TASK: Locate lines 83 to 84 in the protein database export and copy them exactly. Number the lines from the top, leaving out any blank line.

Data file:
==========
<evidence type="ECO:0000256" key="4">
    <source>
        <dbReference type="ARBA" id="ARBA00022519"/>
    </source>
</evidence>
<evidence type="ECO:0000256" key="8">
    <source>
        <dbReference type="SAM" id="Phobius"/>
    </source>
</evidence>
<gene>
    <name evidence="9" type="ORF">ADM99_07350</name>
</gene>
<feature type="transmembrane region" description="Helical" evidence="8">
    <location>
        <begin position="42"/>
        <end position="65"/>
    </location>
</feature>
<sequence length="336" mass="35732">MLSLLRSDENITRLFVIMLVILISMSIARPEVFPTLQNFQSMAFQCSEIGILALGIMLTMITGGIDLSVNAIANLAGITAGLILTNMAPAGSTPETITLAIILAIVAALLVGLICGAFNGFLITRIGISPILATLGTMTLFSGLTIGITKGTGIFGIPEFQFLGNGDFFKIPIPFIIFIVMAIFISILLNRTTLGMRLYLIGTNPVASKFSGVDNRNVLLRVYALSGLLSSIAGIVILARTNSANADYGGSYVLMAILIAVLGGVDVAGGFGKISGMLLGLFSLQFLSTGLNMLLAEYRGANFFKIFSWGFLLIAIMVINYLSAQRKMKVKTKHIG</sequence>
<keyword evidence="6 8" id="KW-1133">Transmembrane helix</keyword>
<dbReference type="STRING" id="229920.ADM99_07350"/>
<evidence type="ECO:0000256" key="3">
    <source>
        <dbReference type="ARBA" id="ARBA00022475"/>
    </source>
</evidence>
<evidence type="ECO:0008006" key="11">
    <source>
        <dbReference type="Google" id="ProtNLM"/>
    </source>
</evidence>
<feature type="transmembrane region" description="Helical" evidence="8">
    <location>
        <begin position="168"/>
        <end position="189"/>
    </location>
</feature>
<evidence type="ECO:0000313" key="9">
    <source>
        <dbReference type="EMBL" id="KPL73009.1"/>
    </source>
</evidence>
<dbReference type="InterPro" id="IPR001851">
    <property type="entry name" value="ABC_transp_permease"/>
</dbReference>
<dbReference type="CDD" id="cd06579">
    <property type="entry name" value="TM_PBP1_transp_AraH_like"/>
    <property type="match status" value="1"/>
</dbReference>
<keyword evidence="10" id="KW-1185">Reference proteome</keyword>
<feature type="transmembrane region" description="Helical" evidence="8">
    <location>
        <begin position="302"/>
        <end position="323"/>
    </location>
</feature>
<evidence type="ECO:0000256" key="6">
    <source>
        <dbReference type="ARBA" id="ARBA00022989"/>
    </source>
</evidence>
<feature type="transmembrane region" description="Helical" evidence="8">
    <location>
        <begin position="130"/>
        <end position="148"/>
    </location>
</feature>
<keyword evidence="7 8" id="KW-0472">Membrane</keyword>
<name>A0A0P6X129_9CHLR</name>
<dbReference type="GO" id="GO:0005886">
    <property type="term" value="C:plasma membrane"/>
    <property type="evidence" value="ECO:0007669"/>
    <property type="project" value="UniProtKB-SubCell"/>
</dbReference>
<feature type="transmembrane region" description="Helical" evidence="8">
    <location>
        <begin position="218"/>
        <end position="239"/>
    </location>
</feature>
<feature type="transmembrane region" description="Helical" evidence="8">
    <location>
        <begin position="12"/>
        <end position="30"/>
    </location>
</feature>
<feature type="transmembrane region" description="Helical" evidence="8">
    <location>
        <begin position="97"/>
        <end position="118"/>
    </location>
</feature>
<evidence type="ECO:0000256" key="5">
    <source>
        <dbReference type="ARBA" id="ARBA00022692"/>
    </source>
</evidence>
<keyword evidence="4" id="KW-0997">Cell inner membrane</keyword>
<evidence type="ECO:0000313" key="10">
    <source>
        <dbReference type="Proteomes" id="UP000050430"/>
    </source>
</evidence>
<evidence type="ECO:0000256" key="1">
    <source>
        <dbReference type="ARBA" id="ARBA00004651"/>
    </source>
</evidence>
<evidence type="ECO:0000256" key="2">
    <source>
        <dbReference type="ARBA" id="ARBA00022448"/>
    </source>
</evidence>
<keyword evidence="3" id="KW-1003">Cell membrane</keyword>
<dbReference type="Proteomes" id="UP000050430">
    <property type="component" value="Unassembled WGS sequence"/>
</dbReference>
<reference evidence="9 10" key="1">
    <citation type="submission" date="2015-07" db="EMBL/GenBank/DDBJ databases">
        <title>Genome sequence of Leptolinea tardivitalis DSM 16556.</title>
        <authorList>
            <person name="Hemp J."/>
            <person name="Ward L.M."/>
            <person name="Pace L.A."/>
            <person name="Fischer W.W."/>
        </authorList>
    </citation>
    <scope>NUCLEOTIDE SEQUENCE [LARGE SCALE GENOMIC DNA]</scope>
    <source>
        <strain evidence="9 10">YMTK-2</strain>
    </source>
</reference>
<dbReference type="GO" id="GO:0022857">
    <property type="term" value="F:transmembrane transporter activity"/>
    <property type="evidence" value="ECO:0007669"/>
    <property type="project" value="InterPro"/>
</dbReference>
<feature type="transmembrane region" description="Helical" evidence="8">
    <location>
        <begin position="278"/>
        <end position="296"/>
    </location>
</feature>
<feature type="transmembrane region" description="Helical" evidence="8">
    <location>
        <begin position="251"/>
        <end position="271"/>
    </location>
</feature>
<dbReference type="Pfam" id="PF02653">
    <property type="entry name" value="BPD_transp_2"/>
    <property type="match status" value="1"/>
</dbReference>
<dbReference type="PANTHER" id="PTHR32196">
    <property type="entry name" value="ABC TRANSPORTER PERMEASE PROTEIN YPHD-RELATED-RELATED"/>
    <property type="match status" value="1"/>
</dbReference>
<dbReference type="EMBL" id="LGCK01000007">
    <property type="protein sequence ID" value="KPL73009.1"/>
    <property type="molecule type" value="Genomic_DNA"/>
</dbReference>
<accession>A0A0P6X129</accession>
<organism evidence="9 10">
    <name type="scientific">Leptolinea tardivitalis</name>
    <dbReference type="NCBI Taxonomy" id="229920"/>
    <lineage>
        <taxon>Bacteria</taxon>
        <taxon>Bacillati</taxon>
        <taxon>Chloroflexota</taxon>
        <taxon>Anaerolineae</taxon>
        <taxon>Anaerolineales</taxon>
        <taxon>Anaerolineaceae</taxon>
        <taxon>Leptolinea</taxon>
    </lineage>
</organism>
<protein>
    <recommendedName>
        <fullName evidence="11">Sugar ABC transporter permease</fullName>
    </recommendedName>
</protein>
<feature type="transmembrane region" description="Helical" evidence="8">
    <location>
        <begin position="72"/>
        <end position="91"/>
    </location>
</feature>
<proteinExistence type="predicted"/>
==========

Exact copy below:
    <location>
        <begin position="12"/>